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- "Other studies have focused on trying to understand what changes can be triggered by alpha-synuclein aggregation in cell metabolism. Some groups have reported than promoting apoptosis, energy depriving the cells and impairing proteasome degradation, among other cell insults, increase the levels of aggregated alpha-synuclein, suggesting that maintaining cellular homeostasis is critical for alpha-synuclein (Bellucci et al., 2008; Gentile et al., 2008; Vogiatzi et al., 2008). More importantly, primary cultures have been an invaluable model to study the seeding of alpha-synuclein pathological forms and the prion-like transmission from cell to cell. "
ABSTRACT: Parkinson's disease is one of several neurodegenerative diseases associated with a misfolded, aggregated and pathological protein. In Parkinson's disease this protein is alpha-synuclein and its neuronal deposits in the form of Lewy bodies are considered a hallmark of the disease. In this review we describe the clinical and experimental data that have led to think of alpha-synuclein as a prion-like protein and we summarize data from in vitro, cellular and animal models supporting this view.Virus Research 11/2014; 42. DOI:10.1016/j.virusres.2014.10.016
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- "Although usually degraded through the proteasome, alpha‐synuclein requires unfolding for degradation and aggregating forms of this protein may require clearance through other pathways. Alpha‐synuclein, however, is also a target for chaperone mediated autophagy, which through interactions with LAMP‐ 2A and HSC (heat shock 70kDa proteins) targets the alpha‐synuclein directly to the lysosome (Alvarez‐Erviti et al. 2010; Alvarez‐Erviti et al. 2013; Vogiatzi et al. 2008). "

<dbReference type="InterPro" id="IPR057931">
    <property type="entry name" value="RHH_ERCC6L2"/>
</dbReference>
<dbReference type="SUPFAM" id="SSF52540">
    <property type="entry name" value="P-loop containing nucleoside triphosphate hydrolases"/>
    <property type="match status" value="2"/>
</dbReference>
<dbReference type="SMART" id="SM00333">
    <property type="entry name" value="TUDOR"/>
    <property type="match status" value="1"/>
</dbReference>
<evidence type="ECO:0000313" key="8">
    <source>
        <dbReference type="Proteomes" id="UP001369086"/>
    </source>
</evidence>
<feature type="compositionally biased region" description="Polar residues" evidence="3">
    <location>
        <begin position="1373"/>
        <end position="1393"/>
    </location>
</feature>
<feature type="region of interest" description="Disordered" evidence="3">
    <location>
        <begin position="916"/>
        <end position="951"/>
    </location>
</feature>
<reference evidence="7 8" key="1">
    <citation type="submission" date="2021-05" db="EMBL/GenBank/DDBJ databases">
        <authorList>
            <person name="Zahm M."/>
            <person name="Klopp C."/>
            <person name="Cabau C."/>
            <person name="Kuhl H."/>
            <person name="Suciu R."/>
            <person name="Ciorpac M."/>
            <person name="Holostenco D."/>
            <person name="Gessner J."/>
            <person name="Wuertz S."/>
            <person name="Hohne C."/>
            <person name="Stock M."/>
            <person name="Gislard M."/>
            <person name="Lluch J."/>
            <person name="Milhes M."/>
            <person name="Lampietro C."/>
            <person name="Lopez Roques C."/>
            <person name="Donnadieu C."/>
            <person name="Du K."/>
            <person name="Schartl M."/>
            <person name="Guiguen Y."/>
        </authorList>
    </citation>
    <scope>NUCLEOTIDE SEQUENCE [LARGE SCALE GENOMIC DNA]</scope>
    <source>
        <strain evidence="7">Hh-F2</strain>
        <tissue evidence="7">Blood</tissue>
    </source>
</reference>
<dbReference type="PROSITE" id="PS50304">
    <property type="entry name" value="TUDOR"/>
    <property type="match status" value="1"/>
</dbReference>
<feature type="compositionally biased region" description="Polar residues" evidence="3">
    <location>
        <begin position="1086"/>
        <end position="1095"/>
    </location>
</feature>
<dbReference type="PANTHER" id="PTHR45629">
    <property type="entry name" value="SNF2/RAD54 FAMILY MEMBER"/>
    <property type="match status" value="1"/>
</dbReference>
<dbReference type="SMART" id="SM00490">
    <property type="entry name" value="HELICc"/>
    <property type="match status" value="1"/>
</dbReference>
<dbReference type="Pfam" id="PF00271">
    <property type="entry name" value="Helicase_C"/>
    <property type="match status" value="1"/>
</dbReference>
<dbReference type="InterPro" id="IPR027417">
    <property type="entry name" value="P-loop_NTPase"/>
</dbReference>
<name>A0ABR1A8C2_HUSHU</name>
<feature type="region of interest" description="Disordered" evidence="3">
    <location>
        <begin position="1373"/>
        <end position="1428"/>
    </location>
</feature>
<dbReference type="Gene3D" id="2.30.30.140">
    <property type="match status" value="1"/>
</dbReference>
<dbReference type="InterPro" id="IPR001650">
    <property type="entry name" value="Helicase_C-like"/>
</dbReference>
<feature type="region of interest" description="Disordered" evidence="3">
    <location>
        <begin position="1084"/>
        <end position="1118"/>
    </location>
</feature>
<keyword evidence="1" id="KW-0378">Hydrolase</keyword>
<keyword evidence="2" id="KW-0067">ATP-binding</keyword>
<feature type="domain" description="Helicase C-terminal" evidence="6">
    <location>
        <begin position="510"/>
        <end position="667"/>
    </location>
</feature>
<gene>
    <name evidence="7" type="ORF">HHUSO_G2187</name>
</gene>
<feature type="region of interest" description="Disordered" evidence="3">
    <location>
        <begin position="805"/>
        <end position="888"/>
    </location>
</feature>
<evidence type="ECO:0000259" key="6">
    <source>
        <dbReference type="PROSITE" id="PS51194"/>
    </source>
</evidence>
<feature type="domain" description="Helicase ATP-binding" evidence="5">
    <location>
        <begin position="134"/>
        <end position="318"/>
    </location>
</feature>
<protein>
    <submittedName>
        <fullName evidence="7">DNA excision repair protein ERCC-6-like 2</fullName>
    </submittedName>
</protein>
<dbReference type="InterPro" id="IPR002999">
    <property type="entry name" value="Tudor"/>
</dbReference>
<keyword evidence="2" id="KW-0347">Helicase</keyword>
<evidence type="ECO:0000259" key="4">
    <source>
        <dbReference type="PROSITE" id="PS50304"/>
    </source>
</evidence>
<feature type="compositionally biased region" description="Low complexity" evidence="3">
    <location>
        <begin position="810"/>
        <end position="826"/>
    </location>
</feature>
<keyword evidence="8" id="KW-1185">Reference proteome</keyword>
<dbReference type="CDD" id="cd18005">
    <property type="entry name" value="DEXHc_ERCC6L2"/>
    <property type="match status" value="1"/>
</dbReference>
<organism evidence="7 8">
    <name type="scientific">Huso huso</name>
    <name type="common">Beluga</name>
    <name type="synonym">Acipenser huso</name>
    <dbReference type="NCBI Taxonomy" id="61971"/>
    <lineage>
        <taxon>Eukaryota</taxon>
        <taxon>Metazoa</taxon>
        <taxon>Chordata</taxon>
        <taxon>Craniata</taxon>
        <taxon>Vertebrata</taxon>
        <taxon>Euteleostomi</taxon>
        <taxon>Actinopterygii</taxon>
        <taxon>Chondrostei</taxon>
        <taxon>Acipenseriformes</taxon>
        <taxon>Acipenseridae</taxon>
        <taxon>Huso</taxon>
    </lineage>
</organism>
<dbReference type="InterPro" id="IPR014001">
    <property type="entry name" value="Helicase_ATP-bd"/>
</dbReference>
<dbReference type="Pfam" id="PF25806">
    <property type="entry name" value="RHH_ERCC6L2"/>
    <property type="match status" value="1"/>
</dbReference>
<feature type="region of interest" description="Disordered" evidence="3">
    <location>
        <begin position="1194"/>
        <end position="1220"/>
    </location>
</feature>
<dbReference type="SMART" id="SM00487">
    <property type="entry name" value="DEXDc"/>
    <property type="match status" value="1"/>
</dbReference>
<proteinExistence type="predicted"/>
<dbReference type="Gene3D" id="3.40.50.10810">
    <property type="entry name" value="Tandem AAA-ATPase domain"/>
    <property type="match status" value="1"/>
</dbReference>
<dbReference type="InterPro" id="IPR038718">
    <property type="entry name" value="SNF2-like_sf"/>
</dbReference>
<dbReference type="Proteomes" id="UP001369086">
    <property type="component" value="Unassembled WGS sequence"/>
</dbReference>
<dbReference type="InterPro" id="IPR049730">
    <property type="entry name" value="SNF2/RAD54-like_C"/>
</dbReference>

ABSTRACT: As the second most common age related neurodegenerative disease after Alzheimer's disease, the health, social and economic impact resulting from Parkinson's disease will continue to increase alongside the longevity of the population. Ageing remains the biggest risk factor for developing idiopathic Parkinson's disease. Although research into the mechanisms leading to cell death in Parkinson's disease has shed light on many aspects of the pathogenesis of this disorder, we still cannot answer the fundamental question, what specific age related factors predispose some individuals to develop this common neurodegenerative disease. In this review we focus specifically on the neuronal population associated with the motor symptoms of Parkinson's disease, the dopaminergic neurons of the substantia nigra, and try to understand how ageing puts these neurons at risk to the extent that a slight change in protein metabolism or mitochondrial function can push the cells over the edge leading to catastrophic cell death and many of the symptoms seen in Parkinson's disease. We review the evidence that ageing is important for the development of Parkinson's disease and how age related decline leads to the loss of neurons within this disease, before describing exactly how advancing age may lead to substantia nigra neuronal loss and Parkinson's disease in some individuals.Ageing research reviews 02/2014; 14. DOI:10.1016/j.arr.2014.01.004